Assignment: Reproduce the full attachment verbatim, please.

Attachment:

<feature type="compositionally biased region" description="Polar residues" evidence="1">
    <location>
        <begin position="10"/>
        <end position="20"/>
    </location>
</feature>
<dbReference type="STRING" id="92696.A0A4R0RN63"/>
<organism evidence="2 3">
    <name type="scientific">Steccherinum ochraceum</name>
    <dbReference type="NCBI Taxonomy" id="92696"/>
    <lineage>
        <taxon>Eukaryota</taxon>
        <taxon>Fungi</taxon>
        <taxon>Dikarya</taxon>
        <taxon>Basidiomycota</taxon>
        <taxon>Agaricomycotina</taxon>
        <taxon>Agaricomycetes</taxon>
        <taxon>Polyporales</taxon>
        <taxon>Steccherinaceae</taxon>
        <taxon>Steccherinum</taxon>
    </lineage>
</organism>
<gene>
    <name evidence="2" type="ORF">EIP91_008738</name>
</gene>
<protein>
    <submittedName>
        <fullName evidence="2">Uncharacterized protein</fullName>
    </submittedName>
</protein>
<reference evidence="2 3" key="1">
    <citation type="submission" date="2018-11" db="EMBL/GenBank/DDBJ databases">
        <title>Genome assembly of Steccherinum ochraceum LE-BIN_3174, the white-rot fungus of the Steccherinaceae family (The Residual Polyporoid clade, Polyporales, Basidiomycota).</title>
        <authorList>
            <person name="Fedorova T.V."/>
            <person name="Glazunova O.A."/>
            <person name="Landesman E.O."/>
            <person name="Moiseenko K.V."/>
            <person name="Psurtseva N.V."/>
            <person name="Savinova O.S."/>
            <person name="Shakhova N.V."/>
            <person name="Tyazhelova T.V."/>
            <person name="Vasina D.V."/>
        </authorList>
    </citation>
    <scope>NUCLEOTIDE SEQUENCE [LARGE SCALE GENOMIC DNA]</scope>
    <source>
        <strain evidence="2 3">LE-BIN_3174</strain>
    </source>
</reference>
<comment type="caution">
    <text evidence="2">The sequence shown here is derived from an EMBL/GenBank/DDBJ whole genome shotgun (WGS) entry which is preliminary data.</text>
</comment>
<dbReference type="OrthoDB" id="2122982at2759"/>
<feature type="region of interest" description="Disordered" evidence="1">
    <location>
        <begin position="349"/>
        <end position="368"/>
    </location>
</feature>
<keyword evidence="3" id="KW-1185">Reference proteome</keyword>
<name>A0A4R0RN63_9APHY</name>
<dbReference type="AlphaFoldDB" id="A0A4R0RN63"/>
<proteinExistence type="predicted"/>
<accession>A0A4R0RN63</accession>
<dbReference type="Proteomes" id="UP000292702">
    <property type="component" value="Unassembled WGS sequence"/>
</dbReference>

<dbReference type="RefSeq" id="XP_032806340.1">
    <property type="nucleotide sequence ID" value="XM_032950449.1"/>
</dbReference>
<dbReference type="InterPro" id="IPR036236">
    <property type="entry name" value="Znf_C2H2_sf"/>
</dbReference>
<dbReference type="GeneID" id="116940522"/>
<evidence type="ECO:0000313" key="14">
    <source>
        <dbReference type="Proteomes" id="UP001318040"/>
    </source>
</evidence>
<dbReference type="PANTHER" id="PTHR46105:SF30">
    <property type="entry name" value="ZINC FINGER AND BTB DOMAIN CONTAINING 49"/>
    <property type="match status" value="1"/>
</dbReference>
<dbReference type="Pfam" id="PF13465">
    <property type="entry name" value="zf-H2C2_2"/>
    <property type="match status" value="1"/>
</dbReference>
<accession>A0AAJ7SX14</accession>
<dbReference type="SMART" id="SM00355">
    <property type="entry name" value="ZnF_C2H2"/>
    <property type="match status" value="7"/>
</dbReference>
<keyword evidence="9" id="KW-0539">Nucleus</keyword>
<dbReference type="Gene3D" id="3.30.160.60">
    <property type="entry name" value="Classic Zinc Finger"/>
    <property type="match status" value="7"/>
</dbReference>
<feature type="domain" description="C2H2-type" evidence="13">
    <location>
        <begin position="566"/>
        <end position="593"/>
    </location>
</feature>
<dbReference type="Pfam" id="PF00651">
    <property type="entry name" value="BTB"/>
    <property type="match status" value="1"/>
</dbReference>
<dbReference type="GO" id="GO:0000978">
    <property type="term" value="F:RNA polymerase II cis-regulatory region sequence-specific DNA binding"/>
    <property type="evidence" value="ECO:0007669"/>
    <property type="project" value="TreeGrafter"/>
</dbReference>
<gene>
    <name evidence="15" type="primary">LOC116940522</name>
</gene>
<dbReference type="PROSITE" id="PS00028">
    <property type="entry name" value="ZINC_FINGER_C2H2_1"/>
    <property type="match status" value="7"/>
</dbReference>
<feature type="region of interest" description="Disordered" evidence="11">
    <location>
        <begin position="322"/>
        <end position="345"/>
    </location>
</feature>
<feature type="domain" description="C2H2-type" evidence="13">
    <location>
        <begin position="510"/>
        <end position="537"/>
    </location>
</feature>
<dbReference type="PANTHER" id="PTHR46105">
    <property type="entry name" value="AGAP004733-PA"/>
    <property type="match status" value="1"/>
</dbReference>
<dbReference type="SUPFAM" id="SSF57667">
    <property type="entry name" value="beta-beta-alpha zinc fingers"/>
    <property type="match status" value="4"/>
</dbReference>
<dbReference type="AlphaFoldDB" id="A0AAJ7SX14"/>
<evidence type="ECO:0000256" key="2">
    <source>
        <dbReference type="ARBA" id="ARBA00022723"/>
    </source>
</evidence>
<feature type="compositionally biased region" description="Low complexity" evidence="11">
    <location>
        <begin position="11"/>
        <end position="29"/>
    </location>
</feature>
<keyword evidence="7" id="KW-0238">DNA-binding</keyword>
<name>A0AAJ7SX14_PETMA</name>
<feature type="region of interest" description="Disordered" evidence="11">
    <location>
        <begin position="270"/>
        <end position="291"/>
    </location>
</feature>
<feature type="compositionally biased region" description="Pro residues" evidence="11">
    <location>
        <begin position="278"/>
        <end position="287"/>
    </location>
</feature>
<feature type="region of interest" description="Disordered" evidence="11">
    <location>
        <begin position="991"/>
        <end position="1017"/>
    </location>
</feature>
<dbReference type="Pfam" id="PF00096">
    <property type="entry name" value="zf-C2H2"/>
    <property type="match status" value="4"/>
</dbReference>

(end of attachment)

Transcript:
<feature type="compositionally biased region" description="Polar residues" evidence="1">
    <location>
        <begin position="10"/>
        <end position="20"/>
    </location>
</feature>
<dbReference type="STRING" id="92696.A0A4R0RN63"/>
<organism evidence="2 3">
    <name type="scientific">Steccherinum ochraceum</name>
    <dbReference type="NCBI Taxonomy" id="92696"/>
    <lineage>
        <taxon>Eukaryota</taxon>
        <taxon>Fungi</taxon>
        <taxon>Dikarya</taxon>
        <taxon>Basidiomycota</taxon>
        <taxon>Agaricomycotina</taxon>
        <taxon>Agaricomycetes</taxon>
        <taxon>Polyporales</taxon>
        <taxon>Steccherinaceae</taxon>
        <taxon>Steccherinum</taxon>
    </lineage>
</organism>
<gene>
    <name evidence="2" type="ORF">EIP91_008738</name>
</gene>
<protein>
    <submittedName>
        <fullName evidence="2">Uncharacterized protein</fullName>
    </submittedName>
</protein>
<reference evidence="2 3" key="1">
    <citation type="submission" date="2018-11" db="EMBL/GenBank/DDBJ databases">
        <title>Genome assembly of Steccherinum ochraceum LE-BIN_3174, the white-rot fungus of the Steccherinaceae family (The Residual Polyporoid clade, Polyporales, Basidiomycota).</title>
        <authorList>
            <person name="Fedorova T.V."/>
            <person name="Glazunova O.A."/>
            <person name="Landesman E.O."/>
            <person name="Moiseenko K.V."/>
            <person name="Psurtseva N.V."/>
            <person name="Savinova O.S."/>
            <person name="Shakhova N.V."/>
            <person name="Tyazhelova T.V."/>
            <person name="Vasina D.V."/>
        </authorList>
    </citation>
    <scope>NUCLEOTIDE SEQUENCE [LARGE SCALE GENOMIC DNA]</scope>
    <source>
        <strain evidence="2 3">LE-BIN_3174</strain>
    </source>
</reference>
<comment type="caution">
    <text evidence="2">The sequence shown here is derived from an EMBL/GenBank/DDBJ whole genome shotgun (WGS) entry which is preliminary data.</text>
</comment>
<dbReference type="OrthoDB" id="2122982at2759"/>
<feature type="region of interest" description="Disordered" evidence="1">
    <location>
        <begin position="349"/>
        <end position="368"/>
    </location>
</feature>
<keyword evidence="3" id="KW-1185">Reference proteome</keyword>
<name>A0A4R0RN63_9APHY</name>
<dbReference type="AlphaFoldDB" id="A0A4R0RN63"/>
<proteinExistence type="predicted"/>
<accession>A0A4R0RN63</accession>
<dbReference type="Proteomes" id="UP000292702">
    <property type="component" value="Unassembled WGS sequence"/>
</dbReference>

<dbReference type="RefSeq" id="XP_032806340.1">
    <property type="nucleotide sequence ID" value="XM_032950449.1"/>
</dbReference>
<dbReference type="InterPro" id="IPR036236">
    <property type="entry name" value="Znf_C2H2_sf"/>
</dbReference>
<dbReference type="GeneID" id="116940522"/>
<evidence type="ECO:0000313" key="14">
    <source>
        <dbReference type="Proteomes" id="UP001318040"/>
    </source>
</evidence>
<dbReference type="PANTHER" id="PTHR46105:SF30">
    <property type="entry name" value="ZINC FINGER AND BTB DOMAIN CONTAINING 49"/>
    <property type="match status" value="1"/>
</dbReference>
<dbReference type="Pfam" id="PF13465">
    <property type="entry name" value="zf-H2C2_2"/>
    <property type="match status" value="1"/>
</dbReference>
<accession>A0AAJ7SX14</accession>
<dbReference type="SMART" id="SM00355">
    <property type="entry name" value="ZnF_C2H2"/>
    <property type="match status" value="7"/>
</dbReference>
<keyword evidence="9" id="KW-0539">Nucleus</keyword>
<dbReference type="Gene3D" id="3.30.160.60">
    <property type="entry name" value="Classic Zinc Finger"/>
    <property type="match status" value="7"/>
</dbReference>
<feature type="domain" description="C2H2-type" evidence="13">
    <location>
        <begin position="566"/>
        <end position="593"/>
    </location>
</feature>
<dbReference type="Pfam" id="PF00651">
    <property type="entry name" value="BTB"/>
    <property type="match status" value="1"/>
</dbReference>
<dbReference type="GO" id="GO:0000978">
    <property type="term" value="F:RNA polymerase II cis-regulatory region sequence-specific DNA binding"/>
    <property type="evidence" value="ECO:0007669"/>
    <property type="project" value="TreeGrafter"/>
</dbReference>
<gene>
    <name evidence="15" type="primary">LOC116940522</name>
</gene>
<dbReference type="PROSITE" id="PS00028">
    <property type="entry name" value="ZINC_FINGER_C2H2_1"/>
    <property type="match status" value="7"/>
</dbReference>
<feature type="region of interest" description="Disordered" evidence="11">
    <location>
        <begin position="322"/>
        <end position="345"/>
    </location>
</feature>
<feature type="domain" description="C2H2-type" evidence="13">
    <location>
        <begin position="510"/>
        <end position="537"/>
    </location>
</feature>
<dbReference type="PANTHER" id="PTHR46105">
    <property type="entry name" value="AGAP004733-PA"/>
    <property type="match status" value="1"/>
</dbReference>
<dbReference type="SUPFAM" id="SSF57667">
    <property type="entry name" value="beta-beta-alpha zinc fingers"/>
    <property type="match status" value="4"/>
</dbReference>
<dbReference type="AlphaFoldDB" id="A0AAJ7SX14"/>
<evidence type="ECO:0000256" key="2">
    <source>
        <dbReference type="ARBA" id="ARBA00022723"/>
    </source>
</evidence>
<feature type="compositionally biased region" description="Low complexity" evidence="11">
    <location>
        <begin position="11"/>
        <end position="29"/>
    </location>
</feature>
<keyword evidence="7" id="KW-0238">DNA-binding</keyword>
<name>A0AAJ7SX14_PETMA</name>
<feature type="region of interest" description="Disordered" evidence="11">
    <location>
        <begin position="270"/>
        <end position="291"/>
    </location>
</feature>
<feature type="compositionally biased region" description="Pro residues" evidence="11">
    <location>
        <begin position="278"/>
        <end position="287"/>
    </location>
</feature>
<feature type="region of interest" description="Disordered" evidence="11">
    <location>
        <begin position="991"/>
        <end position="1017"/>
    </location>
</feature>
<dbReference type="Pfam" id="PF00096">
    <property type="entry name" value="zf-C2H2"/>
    <property type="match status" value="4"/>
</dbReference>